Courthouse News Service –
Photos from the early 1900s show lamprey – an ancient, eel-like fish, covering the rocks at Willamette Falls like a wriggling shag carpet. But like salmon, lamprey numbers dropped dramatically with the erection of dozens of dams in the Pacific Northwest. It’s a problem that Native American tribes have been working to correct for decades. And on Friday, Oregon followed suit, approving its first state-wide restoration plan.
Lamprey are older than the dinosaurs. After surviving four mass extinctions, they began to decline at alarming rates in the 1960s. Having co-evolved with so many other species over their 450 million years on earth, they occupy a critical spot in the food chain.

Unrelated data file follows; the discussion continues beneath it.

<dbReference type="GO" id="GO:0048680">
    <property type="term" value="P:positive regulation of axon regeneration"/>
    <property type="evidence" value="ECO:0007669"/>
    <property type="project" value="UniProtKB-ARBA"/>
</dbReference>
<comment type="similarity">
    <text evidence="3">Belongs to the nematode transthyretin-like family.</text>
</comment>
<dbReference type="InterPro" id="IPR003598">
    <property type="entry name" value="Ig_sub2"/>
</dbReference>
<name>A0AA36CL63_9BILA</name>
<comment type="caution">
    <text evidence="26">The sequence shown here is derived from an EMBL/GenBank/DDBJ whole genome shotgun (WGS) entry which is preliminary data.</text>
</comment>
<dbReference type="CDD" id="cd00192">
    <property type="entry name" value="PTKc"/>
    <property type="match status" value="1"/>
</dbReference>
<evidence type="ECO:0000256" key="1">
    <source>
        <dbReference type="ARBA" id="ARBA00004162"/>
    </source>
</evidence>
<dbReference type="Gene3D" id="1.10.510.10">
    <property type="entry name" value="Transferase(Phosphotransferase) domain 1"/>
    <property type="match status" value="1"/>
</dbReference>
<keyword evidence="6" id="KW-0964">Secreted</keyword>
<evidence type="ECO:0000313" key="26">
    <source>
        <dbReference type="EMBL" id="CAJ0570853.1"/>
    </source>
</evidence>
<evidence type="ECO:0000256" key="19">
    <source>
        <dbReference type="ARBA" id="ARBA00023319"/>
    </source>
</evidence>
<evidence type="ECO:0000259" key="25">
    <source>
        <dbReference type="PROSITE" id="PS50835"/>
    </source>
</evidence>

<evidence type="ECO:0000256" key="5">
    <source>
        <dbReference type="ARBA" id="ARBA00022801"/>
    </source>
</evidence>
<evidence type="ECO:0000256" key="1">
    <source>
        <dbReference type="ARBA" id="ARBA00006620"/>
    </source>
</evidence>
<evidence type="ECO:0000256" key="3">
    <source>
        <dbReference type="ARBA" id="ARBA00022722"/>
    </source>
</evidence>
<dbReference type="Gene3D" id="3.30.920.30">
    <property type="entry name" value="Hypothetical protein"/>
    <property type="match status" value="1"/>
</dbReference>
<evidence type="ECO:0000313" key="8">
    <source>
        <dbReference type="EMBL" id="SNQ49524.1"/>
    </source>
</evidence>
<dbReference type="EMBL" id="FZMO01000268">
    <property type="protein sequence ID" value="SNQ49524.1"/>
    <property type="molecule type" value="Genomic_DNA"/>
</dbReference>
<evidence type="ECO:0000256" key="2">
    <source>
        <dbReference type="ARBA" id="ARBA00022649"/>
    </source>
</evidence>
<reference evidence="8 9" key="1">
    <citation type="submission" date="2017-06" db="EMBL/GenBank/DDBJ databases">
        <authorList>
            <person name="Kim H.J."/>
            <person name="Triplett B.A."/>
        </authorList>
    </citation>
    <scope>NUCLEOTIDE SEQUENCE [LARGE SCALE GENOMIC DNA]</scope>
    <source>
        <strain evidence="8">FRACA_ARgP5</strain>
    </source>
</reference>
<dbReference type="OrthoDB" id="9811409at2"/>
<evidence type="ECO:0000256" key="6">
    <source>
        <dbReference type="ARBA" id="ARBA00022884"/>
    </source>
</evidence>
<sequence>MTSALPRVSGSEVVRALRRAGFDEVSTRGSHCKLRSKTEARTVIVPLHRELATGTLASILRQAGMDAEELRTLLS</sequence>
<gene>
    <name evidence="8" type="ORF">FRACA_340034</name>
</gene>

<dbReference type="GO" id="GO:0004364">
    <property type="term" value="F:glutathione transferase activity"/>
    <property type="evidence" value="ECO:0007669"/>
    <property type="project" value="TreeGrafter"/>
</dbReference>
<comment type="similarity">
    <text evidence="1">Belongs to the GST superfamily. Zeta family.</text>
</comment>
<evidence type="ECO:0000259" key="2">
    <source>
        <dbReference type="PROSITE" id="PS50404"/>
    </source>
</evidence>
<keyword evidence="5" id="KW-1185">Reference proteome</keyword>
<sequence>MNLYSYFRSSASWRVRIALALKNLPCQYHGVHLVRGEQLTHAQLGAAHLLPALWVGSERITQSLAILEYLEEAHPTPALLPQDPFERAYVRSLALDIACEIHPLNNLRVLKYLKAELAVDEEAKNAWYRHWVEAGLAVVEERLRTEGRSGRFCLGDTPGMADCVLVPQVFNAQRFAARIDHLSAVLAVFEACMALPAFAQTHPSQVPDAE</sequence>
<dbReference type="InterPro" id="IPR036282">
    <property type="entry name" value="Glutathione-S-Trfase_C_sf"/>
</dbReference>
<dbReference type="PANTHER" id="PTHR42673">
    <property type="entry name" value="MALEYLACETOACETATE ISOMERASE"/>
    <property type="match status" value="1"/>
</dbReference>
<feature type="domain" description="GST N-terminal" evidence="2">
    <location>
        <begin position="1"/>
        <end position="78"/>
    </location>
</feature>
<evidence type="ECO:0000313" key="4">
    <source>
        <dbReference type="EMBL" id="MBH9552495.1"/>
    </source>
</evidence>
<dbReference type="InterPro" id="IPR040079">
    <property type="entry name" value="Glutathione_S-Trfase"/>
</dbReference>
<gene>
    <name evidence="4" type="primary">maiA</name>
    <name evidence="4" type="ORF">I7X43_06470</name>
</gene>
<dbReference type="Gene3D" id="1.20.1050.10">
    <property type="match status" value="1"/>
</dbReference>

Like salmon, lamprey migrate from the streams and rivers of their birth out to the ocean, and return to freshwater to spawn. When they die, their decomposing bodies replenish headwaters and the forests that surround them with nutrients from the ocean.
Their floating eggs feed young salmon each spring just as they are preparing to swim to the ocean. A fatty meal for 41 different species of predators, lamprey also relieve the increasing pressure on salmon as a food source for sea lions, sturgeon and fish-eating birds.